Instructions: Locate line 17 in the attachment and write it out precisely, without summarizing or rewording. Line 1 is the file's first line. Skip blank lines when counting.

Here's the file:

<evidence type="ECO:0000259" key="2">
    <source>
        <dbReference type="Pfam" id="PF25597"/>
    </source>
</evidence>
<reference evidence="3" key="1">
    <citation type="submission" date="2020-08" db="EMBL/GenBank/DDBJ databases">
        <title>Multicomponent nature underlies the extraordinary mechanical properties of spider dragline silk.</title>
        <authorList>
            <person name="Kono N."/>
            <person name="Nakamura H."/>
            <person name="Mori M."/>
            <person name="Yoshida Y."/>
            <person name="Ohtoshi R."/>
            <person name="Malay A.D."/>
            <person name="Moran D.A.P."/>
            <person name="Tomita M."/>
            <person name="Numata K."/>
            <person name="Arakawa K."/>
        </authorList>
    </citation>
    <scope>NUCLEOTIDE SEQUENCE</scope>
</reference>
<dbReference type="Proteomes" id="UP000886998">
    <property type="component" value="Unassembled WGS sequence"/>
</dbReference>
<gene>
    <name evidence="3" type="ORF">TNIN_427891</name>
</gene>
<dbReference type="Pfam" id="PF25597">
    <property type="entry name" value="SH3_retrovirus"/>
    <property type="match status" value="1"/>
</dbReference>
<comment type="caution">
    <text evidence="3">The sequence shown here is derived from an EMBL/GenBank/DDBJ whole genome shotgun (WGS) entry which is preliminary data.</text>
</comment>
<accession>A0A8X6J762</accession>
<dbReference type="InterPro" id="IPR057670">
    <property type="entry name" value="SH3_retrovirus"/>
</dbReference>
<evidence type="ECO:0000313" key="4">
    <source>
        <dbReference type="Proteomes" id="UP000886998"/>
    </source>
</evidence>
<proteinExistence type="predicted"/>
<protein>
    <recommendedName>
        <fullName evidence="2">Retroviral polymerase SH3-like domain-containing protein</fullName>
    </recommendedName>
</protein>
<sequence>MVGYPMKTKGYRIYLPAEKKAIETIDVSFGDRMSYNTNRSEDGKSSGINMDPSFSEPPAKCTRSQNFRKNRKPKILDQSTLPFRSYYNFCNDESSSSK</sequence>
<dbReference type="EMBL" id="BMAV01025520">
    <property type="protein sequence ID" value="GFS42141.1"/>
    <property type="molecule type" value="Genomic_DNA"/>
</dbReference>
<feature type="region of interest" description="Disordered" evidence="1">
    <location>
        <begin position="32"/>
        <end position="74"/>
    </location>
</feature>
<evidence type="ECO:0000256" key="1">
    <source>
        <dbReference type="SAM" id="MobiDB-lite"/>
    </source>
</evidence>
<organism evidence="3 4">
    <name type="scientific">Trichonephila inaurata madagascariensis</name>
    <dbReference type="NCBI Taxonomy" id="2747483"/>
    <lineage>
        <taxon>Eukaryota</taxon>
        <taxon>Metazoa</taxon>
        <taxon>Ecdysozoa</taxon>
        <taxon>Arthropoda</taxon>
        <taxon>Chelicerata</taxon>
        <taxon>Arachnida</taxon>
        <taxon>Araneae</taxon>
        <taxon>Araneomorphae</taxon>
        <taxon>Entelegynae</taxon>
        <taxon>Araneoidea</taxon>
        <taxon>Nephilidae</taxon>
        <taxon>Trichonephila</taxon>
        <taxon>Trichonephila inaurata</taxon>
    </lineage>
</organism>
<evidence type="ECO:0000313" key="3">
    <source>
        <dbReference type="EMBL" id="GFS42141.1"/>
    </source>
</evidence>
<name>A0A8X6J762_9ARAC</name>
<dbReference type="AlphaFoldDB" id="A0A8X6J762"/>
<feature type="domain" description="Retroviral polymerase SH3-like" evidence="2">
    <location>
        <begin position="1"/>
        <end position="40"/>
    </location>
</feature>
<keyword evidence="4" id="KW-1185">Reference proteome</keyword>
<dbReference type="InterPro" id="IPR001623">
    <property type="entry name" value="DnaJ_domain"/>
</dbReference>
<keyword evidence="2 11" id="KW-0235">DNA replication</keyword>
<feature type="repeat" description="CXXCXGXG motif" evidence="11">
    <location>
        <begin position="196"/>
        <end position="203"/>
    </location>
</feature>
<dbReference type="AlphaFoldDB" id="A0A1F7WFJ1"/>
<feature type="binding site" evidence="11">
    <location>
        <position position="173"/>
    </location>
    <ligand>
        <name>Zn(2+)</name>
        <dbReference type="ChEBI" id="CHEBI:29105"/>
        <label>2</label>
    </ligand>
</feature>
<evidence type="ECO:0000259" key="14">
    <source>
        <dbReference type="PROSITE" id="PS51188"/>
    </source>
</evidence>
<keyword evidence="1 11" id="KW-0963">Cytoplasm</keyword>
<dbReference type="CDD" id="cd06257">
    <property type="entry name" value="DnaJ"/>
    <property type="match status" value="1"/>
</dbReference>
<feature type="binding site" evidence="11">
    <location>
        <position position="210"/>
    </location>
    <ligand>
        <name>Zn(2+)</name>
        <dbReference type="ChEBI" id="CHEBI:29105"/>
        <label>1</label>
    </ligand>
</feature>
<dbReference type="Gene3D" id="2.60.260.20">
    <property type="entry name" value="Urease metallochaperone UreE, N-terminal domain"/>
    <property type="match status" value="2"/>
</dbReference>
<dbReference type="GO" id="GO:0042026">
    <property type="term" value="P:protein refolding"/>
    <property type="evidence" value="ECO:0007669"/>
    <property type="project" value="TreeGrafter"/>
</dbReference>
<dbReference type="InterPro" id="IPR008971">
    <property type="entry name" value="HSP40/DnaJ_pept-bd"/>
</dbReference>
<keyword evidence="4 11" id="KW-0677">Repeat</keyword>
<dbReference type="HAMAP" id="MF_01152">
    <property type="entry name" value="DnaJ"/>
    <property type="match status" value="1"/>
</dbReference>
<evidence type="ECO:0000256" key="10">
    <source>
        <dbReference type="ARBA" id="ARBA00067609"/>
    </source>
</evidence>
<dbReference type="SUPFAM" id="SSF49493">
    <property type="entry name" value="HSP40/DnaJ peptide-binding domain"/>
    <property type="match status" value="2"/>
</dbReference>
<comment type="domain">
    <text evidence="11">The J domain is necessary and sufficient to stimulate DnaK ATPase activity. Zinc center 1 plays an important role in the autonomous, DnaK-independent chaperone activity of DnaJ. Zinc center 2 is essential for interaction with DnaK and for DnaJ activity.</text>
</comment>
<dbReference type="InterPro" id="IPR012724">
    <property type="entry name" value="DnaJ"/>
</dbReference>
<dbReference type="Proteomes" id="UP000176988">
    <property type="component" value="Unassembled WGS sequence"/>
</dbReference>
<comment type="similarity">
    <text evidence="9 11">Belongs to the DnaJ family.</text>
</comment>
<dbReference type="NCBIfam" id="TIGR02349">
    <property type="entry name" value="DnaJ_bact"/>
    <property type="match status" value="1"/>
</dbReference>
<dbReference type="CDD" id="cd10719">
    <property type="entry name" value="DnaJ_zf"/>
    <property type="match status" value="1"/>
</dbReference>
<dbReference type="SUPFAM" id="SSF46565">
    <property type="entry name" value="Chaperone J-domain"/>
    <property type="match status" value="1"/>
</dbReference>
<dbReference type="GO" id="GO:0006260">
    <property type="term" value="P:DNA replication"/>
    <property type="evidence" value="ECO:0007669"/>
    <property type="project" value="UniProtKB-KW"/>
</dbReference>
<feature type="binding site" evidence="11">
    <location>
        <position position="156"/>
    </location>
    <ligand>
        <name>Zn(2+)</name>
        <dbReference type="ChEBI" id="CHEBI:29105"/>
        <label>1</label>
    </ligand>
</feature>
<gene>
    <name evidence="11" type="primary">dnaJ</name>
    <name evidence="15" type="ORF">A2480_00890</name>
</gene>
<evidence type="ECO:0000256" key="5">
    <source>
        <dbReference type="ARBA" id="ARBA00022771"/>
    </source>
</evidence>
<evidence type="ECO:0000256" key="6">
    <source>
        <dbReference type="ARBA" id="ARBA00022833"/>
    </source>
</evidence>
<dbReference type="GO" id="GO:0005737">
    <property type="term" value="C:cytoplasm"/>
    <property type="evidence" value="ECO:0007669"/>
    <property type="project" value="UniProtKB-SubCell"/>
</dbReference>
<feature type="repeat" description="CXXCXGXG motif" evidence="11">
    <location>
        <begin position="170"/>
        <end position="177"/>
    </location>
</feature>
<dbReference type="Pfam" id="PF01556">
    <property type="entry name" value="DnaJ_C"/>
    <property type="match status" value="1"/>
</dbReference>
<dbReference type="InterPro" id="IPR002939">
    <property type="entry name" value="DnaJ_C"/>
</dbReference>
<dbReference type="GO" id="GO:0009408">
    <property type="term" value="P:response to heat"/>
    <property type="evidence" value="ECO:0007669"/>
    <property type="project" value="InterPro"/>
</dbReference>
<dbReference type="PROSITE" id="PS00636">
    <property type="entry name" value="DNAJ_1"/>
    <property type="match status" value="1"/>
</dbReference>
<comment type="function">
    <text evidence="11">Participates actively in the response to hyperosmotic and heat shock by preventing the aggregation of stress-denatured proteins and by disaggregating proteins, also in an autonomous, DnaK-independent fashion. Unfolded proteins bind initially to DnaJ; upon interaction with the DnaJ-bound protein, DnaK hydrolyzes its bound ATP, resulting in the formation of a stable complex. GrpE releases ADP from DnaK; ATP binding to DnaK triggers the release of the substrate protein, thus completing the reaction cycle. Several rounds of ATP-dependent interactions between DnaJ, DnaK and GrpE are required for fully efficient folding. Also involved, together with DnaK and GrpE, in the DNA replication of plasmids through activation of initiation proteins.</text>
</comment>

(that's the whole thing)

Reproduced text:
            <person name="Tomita M."/>